Science versus signs of climate change, the telling markers

guest column Peter Makwanya

The science of climate change is the most fundamental in predicting the state of the environment in a number of years to come as well as sufficiently empowering the audience with life-saving information.

It is the climate science community of practice, which came up with critical inventions such as the renewable energy of clean energy fame, which transformed energy saving and its sustenance around the world.

But the science of climate change is not without its controversies though, some of which have generated debates among scientific and non-scientific communities too; all these resulting from interpretations.

The science of climate change walks us through the history of global warming, the future projections and the role of technology and satellites in forecasting future predictions, including the role of Geographical Information Systems (GIS) in interpreting weather phenomena.

Although climate science is experimental and transformative.

It is modelled around uncertainties due to complex issues surrounding climate science.

The Inter-governmental Panel on Climate change is a discourse community, comprising of scientific experts, under the United Nations and is dedicated to provide the world with objective, scientific developments of climate change, together with its natural, political and economic impacts, risks and possible interventions.

Scientists began measuring temperatures centuries’ back, ranging from 1660, 1774 and the early readings represent irreplaceable traces of a climate long gone.

The World Meteorological Organisation launched in the 1950s focusing on global warming began resurfacing and several scientific discourse communities began carefully monitoring global air temperatures across the world. The unearthed data sources now act as evidence for public and scientific opinion on climate change.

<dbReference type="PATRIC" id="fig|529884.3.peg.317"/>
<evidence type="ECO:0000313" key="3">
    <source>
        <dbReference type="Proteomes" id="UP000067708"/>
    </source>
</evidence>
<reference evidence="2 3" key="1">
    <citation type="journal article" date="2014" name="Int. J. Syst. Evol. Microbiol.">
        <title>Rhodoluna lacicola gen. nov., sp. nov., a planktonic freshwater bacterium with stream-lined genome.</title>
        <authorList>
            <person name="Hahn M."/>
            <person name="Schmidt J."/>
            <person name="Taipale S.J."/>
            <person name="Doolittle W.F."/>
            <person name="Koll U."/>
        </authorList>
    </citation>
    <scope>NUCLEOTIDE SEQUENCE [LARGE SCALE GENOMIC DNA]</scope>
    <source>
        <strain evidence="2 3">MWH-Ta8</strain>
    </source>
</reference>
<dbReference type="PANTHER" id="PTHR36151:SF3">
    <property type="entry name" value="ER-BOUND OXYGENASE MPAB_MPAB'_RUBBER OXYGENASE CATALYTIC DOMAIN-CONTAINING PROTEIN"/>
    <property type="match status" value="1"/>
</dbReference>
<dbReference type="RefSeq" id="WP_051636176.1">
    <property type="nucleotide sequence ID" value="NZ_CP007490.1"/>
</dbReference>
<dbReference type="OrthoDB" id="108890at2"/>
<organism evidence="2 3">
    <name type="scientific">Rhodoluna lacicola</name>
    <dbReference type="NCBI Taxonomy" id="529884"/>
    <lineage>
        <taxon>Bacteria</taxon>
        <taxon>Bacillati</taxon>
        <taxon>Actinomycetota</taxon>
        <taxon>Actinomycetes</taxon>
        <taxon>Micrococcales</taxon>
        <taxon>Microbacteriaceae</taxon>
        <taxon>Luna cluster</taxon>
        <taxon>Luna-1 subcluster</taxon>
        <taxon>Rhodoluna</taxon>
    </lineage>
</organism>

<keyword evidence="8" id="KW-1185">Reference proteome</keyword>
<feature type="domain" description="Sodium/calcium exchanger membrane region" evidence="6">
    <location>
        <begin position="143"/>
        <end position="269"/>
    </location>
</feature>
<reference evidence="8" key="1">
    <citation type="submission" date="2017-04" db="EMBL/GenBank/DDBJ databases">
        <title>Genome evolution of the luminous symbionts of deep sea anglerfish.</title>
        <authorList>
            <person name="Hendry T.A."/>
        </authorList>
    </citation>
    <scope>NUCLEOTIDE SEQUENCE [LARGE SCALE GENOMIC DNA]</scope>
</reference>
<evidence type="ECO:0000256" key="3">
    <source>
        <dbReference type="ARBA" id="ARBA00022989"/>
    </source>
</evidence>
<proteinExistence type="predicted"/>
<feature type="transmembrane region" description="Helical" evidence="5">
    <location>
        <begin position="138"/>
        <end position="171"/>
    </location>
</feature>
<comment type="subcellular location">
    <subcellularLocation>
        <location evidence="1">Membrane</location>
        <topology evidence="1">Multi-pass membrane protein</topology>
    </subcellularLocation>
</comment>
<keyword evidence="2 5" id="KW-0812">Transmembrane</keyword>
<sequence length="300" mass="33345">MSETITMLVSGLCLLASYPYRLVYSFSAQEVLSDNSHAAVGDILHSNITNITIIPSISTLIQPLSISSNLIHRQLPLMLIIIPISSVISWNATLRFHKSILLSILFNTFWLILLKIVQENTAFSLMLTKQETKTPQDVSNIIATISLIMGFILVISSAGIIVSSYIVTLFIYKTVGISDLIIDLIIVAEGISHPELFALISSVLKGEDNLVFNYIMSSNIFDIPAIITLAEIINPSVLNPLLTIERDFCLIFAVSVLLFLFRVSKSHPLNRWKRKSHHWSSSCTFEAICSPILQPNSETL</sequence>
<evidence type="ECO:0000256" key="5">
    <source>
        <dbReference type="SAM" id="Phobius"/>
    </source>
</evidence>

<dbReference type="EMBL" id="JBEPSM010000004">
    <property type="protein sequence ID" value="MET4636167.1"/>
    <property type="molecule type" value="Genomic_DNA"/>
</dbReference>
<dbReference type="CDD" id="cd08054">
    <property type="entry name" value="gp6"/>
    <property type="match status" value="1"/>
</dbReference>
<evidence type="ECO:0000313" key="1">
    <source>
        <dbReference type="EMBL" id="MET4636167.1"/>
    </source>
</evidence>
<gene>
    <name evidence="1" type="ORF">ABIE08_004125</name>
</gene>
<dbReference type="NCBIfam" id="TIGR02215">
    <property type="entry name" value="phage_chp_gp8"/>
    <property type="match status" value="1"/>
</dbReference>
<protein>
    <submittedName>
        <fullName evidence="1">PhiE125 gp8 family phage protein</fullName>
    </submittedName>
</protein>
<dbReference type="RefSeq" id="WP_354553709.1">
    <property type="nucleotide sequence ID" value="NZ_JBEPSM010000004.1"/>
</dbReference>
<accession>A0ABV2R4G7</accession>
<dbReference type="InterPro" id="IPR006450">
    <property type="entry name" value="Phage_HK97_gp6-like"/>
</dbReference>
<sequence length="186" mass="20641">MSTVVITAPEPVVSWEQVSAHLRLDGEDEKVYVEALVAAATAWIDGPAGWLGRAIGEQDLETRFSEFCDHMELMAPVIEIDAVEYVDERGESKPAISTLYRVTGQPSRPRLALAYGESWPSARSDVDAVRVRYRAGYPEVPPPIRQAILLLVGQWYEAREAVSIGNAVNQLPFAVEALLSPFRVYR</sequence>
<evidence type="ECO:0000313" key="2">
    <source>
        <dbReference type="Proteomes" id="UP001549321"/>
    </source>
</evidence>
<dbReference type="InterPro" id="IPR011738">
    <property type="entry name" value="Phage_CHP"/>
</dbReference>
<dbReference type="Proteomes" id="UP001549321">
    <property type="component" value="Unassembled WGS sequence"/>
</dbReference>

The majority of climate scientists around the world believed that the earth would continue to warm and people could only adapt. In all these circumstances, the study of the past climate is significant, in order to establish how climate and greenhouse gases interacted during previous warm situations.

The sun and the earth’s tilt, together with the orbit cycles produced dramatic swings in climate cover, for thousands of years. By studying how the natural climate shifted, scientists also found clues about how the earth might respond to changes that are human-induced. These are the changes that have destroyed the environment, poisoned, polluted and deformed the earth. Volcanic eruptions release large amounts of ash, soot and other gases, some which are greenhouse in nature, into the atmosphere.

Appropriate proportions of carbon dioxide in the air, can make the earth stay warm enough to sustain life on the planet, but too much of carbon dioxide can contribute to global warming.

Plants and trees take in carbon dioxide through photosynthesis and release it when they die. Billion megatons of carbon are believed to be trapped in the oceans and sea beds in the form of methane. But as methane is released, under pressure, it pours into the atmosphere, thereby contributing to global warming.

Computer modelling can also inform us about climate change projections in the distant future and also these computer models should not be taken as weather forecasts, because according to the current models, scientists say, greenhouse gases will have roughly doubled in the atmosphere by the mid-to late 21st century.

As the signs of climate change continue to unfold, both in the public and scientific domains, the signs are attributed directly or indirectly to the fingerprints of humanity and its actions, attitudes and behavioural tendencies ought to change. The signs of climate change significantly complement the science of climate science predictions, and they are well-pronounced, evident and glaring, hence climate action is required.